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5 Critical Steps to Take Before Quitting Your Job For Good

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5 Critical Steps to Take Before Quitting Your Job For Good

Congrats! You have worked hard and you’re ready to transition into self-employment. It is an exciting transition in your path on quitting your job for good.  But before you go ahead and quit your job, there are some crucial steps you need to consider before taking the leap. Following these suggestions will not only make it easier when transitioning, but a happier experience for everyone involved.

1. Leave on a High Note

Think about how your boss would feel if you make a situation worse by being disrespectful. Sure, you may not like your job, but it is not fair to your coworkers or your boss if you are disrespectful when quitting. While you may have fantasized about telling your company how you really feel, but it could damage your reputation down the line, even if you are your own boss. Put yourself in your boss’ shoes: would you like an employee to treat you poorly or left a mess of their work that you have to pick up the pieces? Make it a point to be fully involved in your job up until the day you leave. That means completing a to-do list you meant to tackle, cleaning your desk, and keep yourself focused on your work.

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2. Create a Financial Plan for the Next 6 – 12 Months

Being your own boss means that you won’t have a steady income. Before quitting your job, you need to think about what your budget is in order to cover the essentials. It is also a good idea to save up money in case some months or slow, or no income is coming in at all. To start, write down a list of all the expenses you have. Items you should factor in -Cell phone -Rent/Mortgage -Food -Internet/utilities -entertainment -existing debt -health insurance -transportation After writing down what everything costs, take that amount and make sure you stick to it. There are lots of budgeting programs that you can use, or something as simple as a spreadsheet document on your computer will suffice. They key is sticking to the budget you set for yourself to ensure you don’t run into any financial trouble while self-employed. It is a good idea to get used to your new budget by making one and sticking to it a few months (if possible) before leaving your job. That way, you have time to adjust it if necessary before you no longer have your job.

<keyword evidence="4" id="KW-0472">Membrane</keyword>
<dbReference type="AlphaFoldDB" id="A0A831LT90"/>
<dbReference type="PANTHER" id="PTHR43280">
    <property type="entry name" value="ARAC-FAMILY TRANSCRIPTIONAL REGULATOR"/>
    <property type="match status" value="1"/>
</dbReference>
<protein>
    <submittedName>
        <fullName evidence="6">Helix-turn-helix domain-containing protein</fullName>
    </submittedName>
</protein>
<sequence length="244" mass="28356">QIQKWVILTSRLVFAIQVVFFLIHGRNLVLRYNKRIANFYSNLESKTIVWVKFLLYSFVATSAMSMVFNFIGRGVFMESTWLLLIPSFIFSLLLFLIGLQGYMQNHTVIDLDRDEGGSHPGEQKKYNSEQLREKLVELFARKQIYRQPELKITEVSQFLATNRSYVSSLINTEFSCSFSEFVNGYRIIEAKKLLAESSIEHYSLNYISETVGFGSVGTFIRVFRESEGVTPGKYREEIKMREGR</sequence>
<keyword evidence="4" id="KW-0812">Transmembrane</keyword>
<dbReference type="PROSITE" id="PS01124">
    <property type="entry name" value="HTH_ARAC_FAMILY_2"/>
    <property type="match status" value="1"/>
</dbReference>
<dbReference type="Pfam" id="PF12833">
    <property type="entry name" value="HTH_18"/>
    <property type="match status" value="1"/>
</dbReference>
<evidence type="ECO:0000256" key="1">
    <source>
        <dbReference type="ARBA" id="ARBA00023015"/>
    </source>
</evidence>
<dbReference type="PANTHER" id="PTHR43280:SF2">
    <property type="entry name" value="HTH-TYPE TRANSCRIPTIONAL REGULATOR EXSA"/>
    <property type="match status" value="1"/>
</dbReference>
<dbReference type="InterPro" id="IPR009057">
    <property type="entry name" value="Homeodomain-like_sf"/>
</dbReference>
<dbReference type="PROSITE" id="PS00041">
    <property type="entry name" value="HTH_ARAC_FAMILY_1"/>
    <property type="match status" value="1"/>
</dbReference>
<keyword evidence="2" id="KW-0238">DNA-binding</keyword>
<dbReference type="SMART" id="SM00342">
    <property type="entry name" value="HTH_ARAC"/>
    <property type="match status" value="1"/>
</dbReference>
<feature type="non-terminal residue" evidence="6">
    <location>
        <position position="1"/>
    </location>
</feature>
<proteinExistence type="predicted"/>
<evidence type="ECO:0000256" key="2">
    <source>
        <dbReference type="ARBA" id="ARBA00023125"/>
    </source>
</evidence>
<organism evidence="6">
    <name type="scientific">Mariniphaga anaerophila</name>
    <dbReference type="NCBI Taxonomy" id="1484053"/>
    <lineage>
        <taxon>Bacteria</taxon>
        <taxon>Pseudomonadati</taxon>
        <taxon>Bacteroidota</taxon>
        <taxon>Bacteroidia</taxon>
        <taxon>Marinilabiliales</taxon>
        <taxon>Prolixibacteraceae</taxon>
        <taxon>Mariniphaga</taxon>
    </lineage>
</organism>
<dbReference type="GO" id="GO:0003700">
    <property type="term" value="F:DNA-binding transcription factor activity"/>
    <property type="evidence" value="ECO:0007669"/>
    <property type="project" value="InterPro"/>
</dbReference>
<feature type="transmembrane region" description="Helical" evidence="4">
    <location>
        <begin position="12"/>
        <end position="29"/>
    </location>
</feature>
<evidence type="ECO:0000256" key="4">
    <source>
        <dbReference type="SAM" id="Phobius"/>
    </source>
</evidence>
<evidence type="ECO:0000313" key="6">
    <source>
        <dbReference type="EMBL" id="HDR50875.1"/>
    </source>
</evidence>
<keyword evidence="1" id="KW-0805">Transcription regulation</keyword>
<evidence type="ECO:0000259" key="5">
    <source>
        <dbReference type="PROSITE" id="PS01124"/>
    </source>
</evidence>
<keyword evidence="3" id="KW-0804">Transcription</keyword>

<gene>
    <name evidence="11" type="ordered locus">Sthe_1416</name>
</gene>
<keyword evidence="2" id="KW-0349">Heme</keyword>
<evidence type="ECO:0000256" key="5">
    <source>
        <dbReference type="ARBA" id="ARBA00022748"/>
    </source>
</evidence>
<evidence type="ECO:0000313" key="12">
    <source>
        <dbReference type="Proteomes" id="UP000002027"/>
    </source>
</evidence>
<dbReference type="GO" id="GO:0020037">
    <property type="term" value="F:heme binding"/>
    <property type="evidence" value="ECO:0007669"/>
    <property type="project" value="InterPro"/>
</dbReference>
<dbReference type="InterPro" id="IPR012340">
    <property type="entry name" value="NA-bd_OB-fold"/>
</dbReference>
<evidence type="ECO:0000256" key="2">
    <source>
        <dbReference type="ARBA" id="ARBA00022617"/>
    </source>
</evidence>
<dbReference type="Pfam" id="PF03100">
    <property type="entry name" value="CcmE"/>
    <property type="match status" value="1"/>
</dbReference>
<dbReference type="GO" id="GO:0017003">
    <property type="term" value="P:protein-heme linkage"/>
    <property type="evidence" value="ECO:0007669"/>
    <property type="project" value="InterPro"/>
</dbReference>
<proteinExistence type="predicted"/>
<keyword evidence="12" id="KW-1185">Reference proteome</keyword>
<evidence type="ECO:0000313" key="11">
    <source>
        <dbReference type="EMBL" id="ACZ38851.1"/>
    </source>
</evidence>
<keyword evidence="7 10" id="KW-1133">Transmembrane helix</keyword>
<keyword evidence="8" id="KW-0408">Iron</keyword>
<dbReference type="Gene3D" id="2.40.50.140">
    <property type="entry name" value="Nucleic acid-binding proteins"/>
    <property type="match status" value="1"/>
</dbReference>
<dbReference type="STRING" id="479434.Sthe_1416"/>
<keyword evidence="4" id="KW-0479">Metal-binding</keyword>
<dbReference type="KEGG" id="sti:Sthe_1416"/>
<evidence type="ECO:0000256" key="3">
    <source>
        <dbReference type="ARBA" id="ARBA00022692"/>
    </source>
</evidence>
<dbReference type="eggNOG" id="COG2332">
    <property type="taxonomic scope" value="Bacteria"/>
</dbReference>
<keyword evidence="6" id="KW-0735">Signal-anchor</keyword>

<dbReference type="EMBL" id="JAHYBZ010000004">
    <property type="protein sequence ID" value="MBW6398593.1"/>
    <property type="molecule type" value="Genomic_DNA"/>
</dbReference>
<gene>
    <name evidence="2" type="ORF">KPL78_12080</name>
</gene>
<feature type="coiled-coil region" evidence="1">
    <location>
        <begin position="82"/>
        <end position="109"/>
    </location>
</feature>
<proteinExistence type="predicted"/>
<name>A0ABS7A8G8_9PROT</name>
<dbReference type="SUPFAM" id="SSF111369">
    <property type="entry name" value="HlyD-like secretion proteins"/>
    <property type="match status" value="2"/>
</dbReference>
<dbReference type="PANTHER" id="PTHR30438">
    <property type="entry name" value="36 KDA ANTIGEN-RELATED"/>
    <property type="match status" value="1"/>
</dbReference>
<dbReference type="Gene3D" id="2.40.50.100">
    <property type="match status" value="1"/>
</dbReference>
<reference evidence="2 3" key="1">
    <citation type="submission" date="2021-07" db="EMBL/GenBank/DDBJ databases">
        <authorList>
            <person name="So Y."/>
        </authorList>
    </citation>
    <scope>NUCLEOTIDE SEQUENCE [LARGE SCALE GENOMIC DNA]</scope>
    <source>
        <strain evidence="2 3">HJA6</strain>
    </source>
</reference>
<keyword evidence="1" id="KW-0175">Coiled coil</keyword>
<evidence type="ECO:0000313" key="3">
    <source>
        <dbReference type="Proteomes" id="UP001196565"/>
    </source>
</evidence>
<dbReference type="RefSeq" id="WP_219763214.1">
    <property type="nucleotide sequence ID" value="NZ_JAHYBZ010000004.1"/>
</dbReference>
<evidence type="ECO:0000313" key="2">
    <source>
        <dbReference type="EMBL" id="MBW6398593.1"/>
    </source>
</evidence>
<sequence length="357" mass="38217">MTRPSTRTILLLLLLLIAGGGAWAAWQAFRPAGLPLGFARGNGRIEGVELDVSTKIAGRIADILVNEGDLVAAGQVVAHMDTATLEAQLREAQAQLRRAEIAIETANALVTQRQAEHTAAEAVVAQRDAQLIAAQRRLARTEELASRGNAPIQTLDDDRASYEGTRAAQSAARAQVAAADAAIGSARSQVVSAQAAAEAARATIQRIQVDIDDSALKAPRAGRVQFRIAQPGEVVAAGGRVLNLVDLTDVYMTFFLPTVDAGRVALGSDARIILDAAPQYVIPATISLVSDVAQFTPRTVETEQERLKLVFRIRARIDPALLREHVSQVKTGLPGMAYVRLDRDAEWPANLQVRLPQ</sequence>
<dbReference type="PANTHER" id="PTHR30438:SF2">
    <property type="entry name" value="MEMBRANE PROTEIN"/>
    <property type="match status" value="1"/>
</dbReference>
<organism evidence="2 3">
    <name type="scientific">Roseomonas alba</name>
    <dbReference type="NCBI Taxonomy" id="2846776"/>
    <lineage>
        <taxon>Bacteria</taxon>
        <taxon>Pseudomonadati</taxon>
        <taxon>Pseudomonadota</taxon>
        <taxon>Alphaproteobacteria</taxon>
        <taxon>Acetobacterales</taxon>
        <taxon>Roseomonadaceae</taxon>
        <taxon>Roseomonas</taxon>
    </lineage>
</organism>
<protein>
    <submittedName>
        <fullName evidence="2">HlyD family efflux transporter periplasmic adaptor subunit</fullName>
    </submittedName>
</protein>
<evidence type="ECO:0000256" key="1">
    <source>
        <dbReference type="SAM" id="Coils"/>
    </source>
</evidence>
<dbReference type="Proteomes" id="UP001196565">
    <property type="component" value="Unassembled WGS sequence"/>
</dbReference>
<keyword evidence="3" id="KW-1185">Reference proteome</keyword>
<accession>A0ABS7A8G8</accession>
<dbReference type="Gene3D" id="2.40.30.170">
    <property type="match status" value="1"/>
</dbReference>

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3. Make a Plan

Your side hustle may provide you with enough income to quit your job, but have you considered what you will do to continue your success? Think about where you plan on seeing your career in the next few years, and write your goals down.  Create goals to market yourself and your business, how to retain existing clients, what your ideal career is like, and any personal goals you want to achieve. Make your action plan as specific as possible and what your success criteria is. For example, if you plan on hiring on a virtual assistant to help with some back end work, make a goal on how much income your business needs to make in order to be able to afford that VA full time.